I do have to wonder about the idle control valve ... what happens if this gets physically stuck closed?
When I got mine, the idle would sit _very_ high or low (as in anything from 2000rpm to dying) for a few seconds then reset itself to normal. I took the IAC off and gave it a thorough blast through with brake cleaner - which initially ran out utterly black, then cleared. When I refitted it, the idle was smooth once the residue of the cleaner had burnt off.

Given that yours is a cat car, I'd be more tempted to use the right stuff - carb cleaner - but the brake cleaner was sat there handy... <grin>
 

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Discussion Starter #3
The jingling is about in line with the front doors. I do suspect the cat, since there is no mid-silencer. I thought I had read that there was a significance to the jingling sound in a cat, but I can't find anything now.

I'm just off to clean out the AIC and throttle plate with carb cleaner. I'll refresh the air filter while I'm at it.

Any more thoughts, guys?
 

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Hello Orca,

I would start with Alternator , Poor output or bad earths can manifest themselves in all sorts of ways , The drop in Vacumn may simply be the symptom of the Ecu not getting correct voltage and or bad earths . This could in turn be affecting fuel mixture . I know this is not precise , But I think its a good start . Rule the Alternator out before you go on .
 

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Discussion Starter #5
I've cleaned the AIC valve out and the throttle. I have checked the resistances of the AIC valve, the TPS and the ballast resistor - all fine. I re-checked the voltage in the cabin and it is the same as at the battery. When a big load is applied, the voltage drops from 14.2 to 13.8 - stop the load and it returns to 14.2 in the cabin. That looks good to me.

I have checked that there is little resistance between the earth at the plugs of all the injection components to the -ve terminal on the battery and none came back as anything to worry about ... meaning all earths are good. My next check is the wires from the fuse box to each of the components, but I'm not hopeful that I'll find anything there. The ECU is getting good voltage - thanks AussieBob ... that was a quick on to check.

Out of interest, should I be able to suck/blow through the dump valve vacuum hose without resistance? I would have thought not - just to check, I removed the vac line from the manifold, plugged up both ends and even disconnected the dump valve and plugged the hole at the throttle ... no change ... I thought I was onto something there :( I still don't think I should be able to suck/blow down the vac hose without resistance, though.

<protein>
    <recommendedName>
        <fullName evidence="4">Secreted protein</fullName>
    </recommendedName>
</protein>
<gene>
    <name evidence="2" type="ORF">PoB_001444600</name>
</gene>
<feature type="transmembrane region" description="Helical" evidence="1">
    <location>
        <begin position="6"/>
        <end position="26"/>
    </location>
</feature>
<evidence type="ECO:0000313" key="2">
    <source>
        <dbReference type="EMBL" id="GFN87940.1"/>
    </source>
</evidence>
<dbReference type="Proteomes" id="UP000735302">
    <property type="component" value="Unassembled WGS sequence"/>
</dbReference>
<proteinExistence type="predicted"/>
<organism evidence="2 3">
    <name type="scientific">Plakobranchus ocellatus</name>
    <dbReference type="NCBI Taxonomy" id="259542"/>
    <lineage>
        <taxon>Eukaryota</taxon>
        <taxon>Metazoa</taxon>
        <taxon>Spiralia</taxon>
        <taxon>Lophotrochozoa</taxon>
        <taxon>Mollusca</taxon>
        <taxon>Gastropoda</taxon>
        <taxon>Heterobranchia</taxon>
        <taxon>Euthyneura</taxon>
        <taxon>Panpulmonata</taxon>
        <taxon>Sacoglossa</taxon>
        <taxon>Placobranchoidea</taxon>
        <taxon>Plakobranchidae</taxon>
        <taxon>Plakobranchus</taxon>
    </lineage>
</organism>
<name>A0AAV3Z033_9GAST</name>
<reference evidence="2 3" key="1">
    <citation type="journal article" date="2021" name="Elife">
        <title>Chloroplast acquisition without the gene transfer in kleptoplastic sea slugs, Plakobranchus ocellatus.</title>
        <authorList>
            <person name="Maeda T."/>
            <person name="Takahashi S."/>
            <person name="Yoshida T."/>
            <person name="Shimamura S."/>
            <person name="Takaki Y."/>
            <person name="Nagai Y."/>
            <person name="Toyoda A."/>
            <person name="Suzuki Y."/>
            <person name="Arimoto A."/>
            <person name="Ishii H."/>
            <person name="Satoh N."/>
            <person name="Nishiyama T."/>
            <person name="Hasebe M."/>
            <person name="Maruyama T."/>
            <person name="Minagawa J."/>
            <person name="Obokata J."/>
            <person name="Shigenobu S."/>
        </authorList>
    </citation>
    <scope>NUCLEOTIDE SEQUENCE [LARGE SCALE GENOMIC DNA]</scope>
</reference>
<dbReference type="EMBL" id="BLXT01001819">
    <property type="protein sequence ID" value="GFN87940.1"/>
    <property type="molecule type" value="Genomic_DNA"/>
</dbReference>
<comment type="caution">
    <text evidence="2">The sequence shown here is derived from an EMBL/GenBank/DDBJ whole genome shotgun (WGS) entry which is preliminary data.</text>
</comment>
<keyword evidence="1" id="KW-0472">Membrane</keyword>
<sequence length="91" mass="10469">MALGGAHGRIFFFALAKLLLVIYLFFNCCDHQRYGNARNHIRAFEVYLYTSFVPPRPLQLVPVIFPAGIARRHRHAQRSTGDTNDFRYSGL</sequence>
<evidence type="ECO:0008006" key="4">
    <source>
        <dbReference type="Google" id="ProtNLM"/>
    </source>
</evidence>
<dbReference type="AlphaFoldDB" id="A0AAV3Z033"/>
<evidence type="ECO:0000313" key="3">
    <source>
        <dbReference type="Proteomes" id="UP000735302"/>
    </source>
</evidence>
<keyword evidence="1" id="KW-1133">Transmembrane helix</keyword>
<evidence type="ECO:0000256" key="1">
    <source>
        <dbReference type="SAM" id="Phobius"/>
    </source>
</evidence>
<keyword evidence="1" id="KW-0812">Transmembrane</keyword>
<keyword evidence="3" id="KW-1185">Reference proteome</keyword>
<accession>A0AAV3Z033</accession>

I double-checked the vac capsule on the distributor and the engine pitch changes when the pipe is sucked. That's another one to rule out.

I did find the jingling - one of the exhaust clamps has completely perished and some of the metal was jingling. Removed ... jingling stopped :lol:

So ... I think we can rule out bad grounds, we have good voltage, there are no ECU faults, but the problem persists. Any more thoughts?
 

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Orca said:
Finally, when the car is first started, there is a lot of white smoke. It could be condensation, but for the fact that it utterly reeks of petrol. I think the car is running mega-rich...
See what the plugs look like.
 

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Discussion Starter #8
Checking the timing (again) is going to be next weekend now ... I will post the results as well as do another compression check.

Jim - I should have time to look at the plugs tomorrow. If the are not black and fouled, then we are to assume the fuelling is okay; just the timing is off. I can't think how else the vacuum could be so low. I re-iterate - I am absolutely certain that there are no vacuum leaks. If they are black and fouled, replace them?

Also, given that the job of the AIC valve is to keep the idle set properly, particularly when engine load changes (according to the Lucas manual), should I suspect a duff AIC valve? When people have duff AIC valves, what symptoms do they see?

I'd still like someone else with a recirculating dump valve to try sucking through the vac hose - it should have some resistance, shouldn't it? In fact, with the dump valve off, it should hold pressure when the vacuum port is sucked and a finger placed over the end, right?